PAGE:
The rest of my hostel mates are four girls from Japan who are inseparable.  Anywhere they go, they go together, arm in arm, giggling and chattering away, followed by more giggling.  Other than the hostel keeper, I think Gail and I are the only ones who speak any amount of English.  Looks like charades will be the most useful method of communication.

Behind the hostel is a church.  The pastor dropped by the hostel to invite anyone staying at the hostel to the services tonight and asked if anyone could sing.  I declined, for everyone's benefit.

There's a pool table in the common room and I have discovered that my game is not improving.

• ¤ •

"My people? Who are they?
I went into the church where the congregation worshiped my God. Were they my people?
I felt no kinship to them as they knelt there.

My people! Where are they?
I went into the land where I was born, where men spoke my language...
I was a stranger there.
"My people," my soul cried. "Who are my people?"

Last night in the rain I met an old man who spoke a language I do not speak,
which marked him as one who does not know my God.
With apologetic smile he offered me the shelter of his patched umbrella.
I met his eyes... And then I knew…"

'Who Are My People,'
~Rosa Zagnoni Marinoni (Who Are My People)

Wednesday, December 21, 2011

Around the World: Bay of Islands

December 21, 1991

There's not much exploring to do in Paihia. It's a touristy town, called "The Gateway to the Bay of Islands", full of shops and cafes, and the hostel I'm staying at.  It's known as the starting point for tours around the Bay of Islands. Gail and I took a ferry to Russell for some local history.

Russell is formerly known as "The Hell Hole of the Pacific" and home to New Zealand's oldest surviving church. After the Maori chased British defenders out of the town in 1845, the inhabitants fled aboard ships and proceeded to shell the town until it was pretty much leveled. The church still bears scars of cannonball and musket fire from that time.

New Zealand's oldest church, "Christ Church" in Russell
Photo by Pulv, from Wikipedia Commons

Russell's reputation has improved considerably since, and is now quite a peaceful place full of cafes, touristy shops and bed and breakfast accommodation.

From Russell, we hitched a ride from an older couple from Wales to Long Beach. It was described as one of the more beautiful beaches in the area, but the rocky beach and weedy water was a disappointment. There were little crabs scurrying in the shallow water which made swimming a bit unnerving with these little creatures under my feet.

Gail and I set off on a hike for Haruru Falls, following poorly marked trails, but it was still awesome. After an hour of walking, we found a boardwalk trail through a mangrove forest.  We sat in the middle of the bridge to savour the scenery when we were treated to the shadow of a manta ray just under the water's surface, gliding right under the bridge beneath us.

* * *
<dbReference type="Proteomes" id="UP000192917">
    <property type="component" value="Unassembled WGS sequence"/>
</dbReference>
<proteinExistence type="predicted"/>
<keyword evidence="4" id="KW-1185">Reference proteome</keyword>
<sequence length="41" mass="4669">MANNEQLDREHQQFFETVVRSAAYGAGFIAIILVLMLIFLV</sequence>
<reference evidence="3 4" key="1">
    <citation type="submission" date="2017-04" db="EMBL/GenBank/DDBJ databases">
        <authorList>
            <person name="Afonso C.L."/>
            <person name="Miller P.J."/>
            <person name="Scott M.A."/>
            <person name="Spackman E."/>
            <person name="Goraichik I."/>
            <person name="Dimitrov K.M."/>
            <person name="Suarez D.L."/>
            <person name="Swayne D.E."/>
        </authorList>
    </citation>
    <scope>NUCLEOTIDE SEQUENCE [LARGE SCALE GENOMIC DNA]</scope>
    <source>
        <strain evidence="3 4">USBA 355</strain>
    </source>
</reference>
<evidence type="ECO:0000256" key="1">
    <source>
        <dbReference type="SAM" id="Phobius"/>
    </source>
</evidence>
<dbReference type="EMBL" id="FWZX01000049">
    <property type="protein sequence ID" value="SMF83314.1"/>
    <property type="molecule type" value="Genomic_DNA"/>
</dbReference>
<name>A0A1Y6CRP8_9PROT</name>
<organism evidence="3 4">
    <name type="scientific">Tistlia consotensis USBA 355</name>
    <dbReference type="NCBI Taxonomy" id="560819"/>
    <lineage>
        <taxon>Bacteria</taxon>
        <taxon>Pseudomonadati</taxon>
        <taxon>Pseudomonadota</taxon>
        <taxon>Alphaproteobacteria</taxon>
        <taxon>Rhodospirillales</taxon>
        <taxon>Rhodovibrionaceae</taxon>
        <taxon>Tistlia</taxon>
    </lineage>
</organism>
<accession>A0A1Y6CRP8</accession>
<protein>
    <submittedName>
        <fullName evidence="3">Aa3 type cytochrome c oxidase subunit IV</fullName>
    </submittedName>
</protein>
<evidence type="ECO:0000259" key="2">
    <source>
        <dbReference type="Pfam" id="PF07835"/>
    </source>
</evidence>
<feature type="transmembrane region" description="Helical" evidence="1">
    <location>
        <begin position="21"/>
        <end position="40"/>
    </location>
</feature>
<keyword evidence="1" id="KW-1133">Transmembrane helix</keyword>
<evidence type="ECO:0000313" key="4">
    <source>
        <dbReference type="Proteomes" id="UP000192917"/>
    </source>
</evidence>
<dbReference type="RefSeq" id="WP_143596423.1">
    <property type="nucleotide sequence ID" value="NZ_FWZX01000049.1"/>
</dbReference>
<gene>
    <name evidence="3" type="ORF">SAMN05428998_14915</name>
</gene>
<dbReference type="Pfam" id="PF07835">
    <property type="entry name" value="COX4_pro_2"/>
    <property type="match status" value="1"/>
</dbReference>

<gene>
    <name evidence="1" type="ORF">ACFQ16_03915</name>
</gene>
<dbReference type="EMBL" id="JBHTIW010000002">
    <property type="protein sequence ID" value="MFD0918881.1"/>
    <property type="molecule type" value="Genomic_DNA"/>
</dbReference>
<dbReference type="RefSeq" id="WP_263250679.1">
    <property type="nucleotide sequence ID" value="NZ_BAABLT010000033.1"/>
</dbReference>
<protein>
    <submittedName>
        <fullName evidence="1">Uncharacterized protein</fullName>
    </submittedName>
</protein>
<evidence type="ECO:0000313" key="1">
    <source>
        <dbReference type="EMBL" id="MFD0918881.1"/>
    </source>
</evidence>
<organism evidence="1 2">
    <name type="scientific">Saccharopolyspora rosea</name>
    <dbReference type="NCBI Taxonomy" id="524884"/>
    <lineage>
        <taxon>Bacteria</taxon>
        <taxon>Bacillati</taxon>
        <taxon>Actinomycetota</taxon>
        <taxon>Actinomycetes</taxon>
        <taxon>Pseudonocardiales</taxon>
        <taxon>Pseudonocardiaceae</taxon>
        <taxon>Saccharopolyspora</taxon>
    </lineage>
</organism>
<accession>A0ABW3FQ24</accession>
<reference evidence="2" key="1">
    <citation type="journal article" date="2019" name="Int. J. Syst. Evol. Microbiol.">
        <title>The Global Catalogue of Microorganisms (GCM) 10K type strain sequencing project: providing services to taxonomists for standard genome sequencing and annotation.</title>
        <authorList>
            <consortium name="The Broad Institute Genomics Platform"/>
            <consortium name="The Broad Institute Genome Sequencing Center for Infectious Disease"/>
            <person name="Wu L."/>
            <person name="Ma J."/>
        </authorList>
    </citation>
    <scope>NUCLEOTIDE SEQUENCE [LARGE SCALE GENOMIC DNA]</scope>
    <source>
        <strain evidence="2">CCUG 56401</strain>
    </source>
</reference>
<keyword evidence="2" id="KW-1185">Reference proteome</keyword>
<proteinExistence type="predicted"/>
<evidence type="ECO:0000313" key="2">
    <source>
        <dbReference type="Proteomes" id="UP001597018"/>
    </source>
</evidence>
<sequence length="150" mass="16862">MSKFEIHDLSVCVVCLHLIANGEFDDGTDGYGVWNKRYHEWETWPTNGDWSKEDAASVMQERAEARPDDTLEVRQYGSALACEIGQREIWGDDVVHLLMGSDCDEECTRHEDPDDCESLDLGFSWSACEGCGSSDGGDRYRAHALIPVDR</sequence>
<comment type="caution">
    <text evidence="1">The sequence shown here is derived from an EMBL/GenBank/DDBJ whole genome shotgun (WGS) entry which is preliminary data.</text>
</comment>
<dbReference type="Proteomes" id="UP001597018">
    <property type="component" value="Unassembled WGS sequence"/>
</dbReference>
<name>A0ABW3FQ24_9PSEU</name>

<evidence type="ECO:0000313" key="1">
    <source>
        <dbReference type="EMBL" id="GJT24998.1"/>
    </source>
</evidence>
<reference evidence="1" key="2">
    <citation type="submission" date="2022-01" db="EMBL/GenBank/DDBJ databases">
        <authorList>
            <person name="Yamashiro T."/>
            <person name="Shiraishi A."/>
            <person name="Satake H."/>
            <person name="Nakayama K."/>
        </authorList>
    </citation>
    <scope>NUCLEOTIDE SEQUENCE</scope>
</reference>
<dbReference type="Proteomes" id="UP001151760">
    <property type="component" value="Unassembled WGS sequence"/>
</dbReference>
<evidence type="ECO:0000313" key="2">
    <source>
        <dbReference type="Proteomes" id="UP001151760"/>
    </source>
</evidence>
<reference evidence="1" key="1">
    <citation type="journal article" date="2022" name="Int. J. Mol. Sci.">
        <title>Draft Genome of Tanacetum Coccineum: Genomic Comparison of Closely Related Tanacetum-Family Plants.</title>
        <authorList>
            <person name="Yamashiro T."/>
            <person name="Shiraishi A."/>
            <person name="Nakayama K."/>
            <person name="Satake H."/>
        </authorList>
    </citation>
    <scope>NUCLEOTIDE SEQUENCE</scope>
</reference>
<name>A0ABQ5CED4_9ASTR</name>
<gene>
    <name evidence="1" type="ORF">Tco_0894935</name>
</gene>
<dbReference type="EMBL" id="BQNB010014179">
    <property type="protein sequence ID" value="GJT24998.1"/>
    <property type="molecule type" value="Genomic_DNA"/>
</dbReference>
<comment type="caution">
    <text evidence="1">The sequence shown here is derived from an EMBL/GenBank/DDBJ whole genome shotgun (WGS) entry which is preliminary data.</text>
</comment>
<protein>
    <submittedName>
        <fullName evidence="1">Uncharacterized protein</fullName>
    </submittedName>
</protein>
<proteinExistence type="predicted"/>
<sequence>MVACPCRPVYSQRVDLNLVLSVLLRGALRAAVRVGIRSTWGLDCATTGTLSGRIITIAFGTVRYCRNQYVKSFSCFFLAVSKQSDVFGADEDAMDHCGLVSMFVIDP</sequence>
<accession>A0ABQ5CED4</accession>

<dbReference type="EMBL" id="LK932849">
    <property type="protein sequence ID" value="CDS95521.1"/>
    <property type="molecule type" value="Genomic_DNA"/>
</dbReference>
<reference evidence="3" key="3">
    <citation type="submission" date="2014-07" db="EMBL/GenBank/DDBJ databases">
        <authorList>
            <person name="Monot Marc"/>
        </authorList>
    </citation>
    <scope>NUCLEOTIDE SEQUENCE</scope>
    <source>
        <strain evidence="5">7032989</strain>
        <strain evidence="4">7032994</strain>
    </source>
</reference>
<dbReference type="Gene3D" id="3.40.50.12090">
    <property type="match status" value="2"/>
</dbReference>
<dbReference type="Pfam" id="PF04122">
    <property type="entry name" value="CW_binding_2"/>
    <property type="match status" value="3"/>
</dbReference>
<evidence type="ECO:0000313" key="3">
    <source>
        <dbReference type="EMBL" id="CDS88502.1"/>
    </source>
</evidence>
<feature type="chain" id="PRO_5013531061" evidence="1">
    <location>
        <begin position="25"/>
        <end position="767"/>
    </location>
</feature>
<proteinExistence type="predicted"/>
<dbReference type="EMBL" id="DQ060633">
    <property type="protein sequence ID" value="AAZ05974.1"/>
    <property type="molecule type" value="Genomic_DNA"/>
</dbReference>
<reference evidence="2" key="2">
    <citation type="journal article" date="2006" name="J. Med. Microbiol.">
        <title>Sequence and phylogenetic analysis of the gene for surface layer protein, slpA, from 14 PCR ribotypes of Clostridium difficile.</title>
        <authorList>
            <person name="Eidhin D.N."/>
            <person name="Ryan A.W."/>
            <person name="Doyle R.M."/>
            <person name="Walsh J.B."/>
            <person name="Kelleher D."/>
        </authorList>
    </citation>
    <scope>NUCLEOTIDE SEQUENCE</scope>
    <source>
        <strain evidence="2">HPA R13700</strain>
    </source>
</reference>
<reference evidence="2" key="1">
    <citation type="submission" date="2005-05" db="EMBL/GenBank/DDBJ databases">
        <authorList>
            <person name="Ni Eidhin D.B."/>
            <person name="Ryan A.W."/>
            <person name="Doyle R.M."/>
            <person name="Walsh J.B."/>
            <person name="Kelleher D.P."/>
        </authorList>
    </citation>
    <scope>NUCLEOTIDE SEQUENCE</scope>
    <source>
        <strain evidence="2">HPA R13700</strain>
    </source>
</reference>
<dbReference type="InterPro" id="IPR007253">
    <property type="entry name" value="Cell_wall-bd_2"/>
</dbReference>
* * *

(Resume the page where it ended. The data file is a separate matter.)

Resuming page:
Trail through mangrove forest en route to Haruru Falls.
Photo by Julia Gardner

Finally, after over two hours of hiking the trail through the forest, we arrived at the falls. After taking in the scenery, we realized we were rapidly running out of daylight and with the trail being poorly marked, it would be too risky to follow it back in the dark. We found a road and tried to hitch a ride back to the hostel. A dozen cars passed us before one finally stopped.

The driver and her friend invited us into their beat-up green station wagon. After we asked them to take us to or near our destination, up went the volume on the stereo and down went the foot on the gas pedal.  Our driver and her friend screeched out the lyrics to a country song about poor Diane driving down to Dixie that was on the radio. I watched the needle on the speedometer hover around 140km/hr. Once we got out of the car, Gail and I laughed off the terror and thanked our lucky stars for arriving home safely.

• ¤ •

"Perhaps we're too embarrassed to change or too frightened of the consequences of showing that we actually care. But why not risk it anyway?
Begin today. Carry out a random act of seemingly senseless kindness,
with no expectation of reward or punishment, safe in the knowledge that one day, someone somewhere might do the same for you."
~Lady Diana Frances Spencer, Princess of Wales

Tuesday, December 20, 2011

Around the World: Kauri Trees

December 20, 1991

This morning included plans to head to Tikipunga to see Whangarei Falls and find kauri trees that the hostel keeper told us about last night, but a malfunctioning alarm clock meant missing the bus. Steve, another hostel mate from England, had hired a car and offered to bring Gail and I along. The falls were gorgeous. A narrow stream of water tumbling over a high cliff into a river winding through the lush valley below.

Whangarei Falls
Photo by Simon Fearby

Steve drove us to the area where the kauri trees are supposed to be. We were told that kauri trees can grow to over 200 feet tall.  The really impressive ones are at least 600 years old, while some are rumoured to have survived "since the time of Christ". We walked through one park and after walking in a complete circle, we saw nothing but your garden variety tree. On the way, we stopped to ask a few locals for directions, but when we got to where they had sent us, we still couldn't find these legendary trees. Finally, we came upon an elderly lady watering what looked like cabbage sized bushes near the road. Steve stopped the car and inquired where we could find the kauri trees.